Imaging Palestine/Israel: Issues in the Politics of Representation
This seminar will explore the imaging of Palestine/Israel since the invention of the camera, highlighting the role of visual culture in the shaping of the debate over this highly contested geography. Within in a comparative perspective we will consider the diverse sources & modes of representation, including American travelers’ exoticizing accounts of the “Holy Land,” early Zionist utopianist narratives, Palestinian documentarist photography & contemporary historicizing anthologies of past images. We will study the ways images of maps, landscapes, archeological sites, villages, cities, houses, & communities have come to constitute a kind of visual archive that both document the past & serves as “evidence” for specific historical narratives. In recent photographic anthologies, historical texts, tourist guidebooks, memoirs, novels, as well as in documentary & fictional films, such visual material prior to the partition of Palestine has played an important role in the battle over representation. In context of partition & displacement, we will argue, dominant & counter media also play in defining national identity & communal belonging. Rather than taking for granted such notions as “seeing is believing” & “images do not lie,” we will address the complex relationship between image & word, & between text & context. The seminar will be organized around key concepts & questions having to do with the orientalist imaginary, national allegory, & diasporic narratives.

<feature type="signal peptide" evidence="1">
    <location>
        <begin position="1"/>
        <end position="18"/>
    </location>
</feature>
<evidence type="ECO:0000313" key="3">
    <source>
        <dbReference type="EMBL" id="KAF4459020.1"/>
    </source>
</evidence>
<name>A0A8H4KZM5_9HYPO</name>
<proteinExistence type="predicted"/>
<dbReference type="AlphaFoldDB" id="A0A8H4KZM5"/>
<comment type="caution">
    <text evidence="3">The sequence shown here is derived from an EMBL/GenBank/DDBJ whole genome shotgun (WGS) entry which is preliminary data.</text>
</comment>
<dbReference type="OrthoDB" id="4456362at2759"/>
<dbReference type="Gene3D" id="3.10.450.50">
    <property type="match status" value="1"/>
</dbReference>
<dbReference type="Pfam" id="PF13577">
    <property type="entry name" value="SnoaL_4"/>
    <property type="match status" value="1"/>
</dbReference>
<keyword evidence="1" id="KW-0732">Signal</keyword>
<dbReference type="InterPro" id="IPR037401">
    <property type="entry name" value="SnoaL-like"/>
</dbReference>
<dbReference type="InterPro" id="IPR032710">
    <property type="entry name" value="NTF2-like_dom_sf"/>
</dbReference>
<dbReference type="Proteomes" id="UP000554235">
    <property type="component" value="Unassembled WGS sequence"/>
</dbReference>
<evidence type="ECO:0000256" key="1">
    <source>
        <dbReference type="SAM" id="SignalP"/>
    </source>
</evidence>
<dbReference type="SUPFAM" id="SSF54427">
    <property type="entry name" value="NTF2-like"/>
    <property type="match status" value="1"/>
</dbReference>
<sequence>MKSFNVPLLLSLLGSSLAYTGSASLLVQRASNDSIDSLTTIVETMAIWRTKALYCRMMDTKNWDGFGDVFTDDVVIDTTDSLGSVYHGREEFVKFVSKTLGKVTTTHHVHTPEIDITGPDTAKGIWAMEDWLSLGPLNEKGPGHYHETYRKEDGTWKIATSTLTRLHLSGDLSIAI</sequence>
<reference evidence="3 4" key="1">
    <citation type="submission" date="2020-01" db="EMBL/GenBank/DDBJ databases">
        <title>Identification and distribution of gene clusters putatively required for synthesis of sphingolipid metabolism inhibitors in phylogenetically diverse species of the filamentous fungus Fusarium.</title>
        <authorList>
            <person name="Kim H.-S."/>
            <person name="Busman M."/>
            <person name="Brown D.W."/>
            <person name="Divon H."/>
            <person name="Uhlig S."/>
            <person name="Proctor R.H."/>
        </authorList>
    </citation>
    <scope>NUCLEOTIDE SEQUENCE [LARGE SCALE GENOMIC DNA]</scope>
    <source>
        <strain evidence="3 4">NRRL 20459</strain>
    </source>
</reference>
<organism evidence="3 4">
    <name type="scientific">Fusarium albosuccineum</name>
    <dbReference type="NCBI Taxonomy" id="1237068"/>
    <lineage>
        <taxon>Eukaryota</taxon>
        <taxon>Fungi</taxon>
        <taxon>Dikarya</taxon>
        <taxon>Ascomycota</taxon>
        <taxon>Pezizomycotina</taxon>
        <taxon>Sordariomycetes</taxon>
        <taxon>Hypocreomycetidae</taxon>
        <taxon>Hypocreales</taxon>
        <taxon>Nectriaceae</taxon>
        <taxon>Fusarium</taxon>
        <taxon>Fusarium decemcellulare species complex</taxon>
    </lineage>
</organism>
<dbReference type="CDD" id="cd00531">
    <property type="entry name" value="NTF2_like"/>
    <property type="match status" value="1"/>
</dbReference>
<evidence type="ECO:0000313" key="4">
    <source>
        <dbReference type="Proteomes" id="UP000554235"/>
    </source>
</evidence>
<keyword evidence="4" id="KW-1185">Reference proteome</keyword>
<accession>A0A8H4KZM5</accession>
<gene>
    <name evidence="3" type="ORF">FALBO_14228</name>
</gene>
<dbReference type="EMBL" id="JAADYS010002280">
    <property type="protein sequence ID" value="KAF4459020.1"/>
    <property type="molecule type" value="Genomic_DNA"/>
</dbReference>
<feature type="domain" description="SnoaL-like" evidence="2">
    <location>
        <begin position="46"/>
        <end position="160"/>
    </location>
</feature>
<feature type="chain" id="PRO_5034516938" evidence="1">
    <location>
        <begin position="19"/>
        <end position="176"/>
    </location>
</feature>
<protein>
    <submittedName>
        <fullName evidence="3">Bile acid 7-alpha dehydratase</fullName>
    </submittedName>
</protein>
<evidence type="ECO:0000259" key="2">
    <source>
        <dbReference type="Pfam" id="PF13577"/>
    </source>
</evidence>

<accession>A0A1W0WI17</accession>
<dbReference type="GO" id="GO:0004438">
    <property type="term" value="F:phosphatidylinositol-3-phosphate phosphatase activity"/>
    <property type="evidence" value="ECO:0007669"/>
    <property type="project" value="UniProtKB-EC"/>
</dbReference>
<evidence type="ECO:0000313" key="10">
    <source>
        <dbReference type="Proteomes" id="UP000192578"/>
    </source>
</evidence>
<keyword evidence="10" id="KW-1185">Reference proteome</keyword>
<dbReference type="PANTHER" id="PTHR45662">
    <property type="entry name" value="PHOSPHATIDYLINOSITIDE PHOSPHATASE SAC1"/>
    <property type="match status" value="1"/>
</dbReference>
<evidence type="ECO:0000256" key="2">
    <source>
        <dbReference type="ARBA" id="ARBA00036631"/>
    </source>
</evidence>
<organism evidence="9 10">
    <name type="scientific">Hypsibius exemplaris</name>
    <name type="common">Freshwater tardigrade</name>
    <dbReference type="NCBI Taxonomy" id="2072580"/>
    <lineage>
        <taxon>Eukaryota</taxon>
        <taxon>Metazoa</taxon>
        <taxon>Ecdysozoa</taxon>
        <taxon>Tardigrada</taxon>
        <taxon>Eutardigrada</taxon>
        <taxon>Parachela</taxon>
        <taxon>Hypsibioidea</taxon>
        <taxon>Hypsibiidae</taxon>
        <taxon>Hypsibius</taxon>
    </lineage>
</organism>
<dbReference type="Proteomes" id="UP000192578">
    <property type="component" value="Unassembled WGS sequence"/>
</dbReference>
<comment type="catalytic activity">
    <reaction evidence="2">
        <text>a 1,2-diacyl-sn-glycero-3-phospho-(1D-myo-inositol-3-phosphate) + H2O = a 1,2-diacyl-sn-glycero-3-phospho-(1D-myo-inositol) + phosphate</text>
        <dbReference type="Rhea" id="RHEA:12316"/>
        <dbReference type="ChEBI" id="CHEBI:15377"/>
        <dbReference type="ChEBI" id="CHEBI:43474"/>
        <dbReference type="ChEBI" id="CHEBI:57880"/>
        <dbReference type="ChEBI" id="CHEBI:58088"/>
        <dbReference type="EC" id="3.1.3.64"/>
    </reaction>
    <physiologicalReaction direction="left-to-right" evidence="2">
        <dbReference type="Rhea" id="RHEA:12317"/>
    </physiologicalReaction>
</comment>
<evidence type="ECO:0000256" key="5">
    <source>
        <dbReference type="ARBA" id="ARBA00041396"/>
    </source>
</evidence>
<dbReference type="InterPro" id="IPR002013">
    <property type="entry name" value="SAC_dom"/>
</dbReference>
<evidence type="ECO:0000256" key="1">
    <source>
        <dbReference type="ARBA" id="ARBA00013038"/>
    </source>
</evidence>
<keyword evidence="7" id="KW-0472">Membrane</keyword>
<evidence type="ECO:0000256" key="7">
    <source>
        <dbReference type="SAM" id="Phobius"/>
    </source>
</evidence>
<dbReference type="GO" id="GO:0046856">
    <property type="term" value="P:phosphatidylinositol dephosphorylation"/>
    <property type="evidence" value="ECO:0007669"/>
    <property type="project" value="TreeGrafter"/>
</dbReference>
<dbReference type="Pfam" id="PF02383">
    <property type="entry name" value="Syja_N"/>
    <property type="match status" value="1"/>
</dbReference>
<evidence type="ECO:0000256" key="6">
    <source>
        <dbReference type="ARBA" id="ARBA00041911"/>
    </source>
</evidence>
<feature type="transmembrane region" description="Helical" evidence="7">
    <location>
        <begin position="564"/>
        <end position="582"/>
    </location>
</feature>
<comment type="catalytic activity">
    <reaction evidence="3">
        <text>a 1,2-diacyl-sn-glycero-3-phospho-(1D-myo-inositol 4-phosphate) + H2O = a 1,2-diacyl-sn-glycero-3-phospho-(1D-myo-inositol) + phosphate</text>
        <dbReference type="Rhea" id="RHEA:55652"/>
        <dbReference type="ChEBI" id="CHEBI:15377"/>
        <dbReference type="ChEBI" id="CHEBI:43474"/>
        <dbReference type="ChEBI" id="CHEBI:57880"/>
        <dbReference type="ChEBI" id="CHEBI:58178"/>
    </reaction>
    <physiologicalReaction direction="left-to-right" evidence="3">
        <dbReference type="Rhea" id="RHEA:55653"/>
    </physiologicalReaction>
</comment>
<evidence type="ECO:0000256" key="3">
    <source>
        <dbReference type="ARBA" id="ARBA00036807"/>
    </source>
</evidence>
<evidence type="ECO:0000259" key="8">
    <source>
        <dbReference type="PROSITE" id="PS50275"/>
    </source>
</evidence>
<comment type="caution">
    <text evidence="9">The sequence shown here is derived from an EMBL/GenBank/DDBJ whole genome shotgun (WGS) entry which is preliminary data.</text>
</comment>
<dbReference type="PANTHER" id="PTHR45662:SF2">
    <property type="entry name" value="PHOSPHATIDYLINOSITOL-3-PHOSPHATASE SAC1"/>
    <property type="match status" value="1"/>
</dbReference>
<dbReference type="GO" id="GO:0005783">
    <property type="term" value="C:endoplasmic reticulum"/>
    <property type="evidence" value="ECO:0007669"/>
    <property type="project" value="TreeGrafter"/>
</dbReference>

- Old Course Number: E38.2115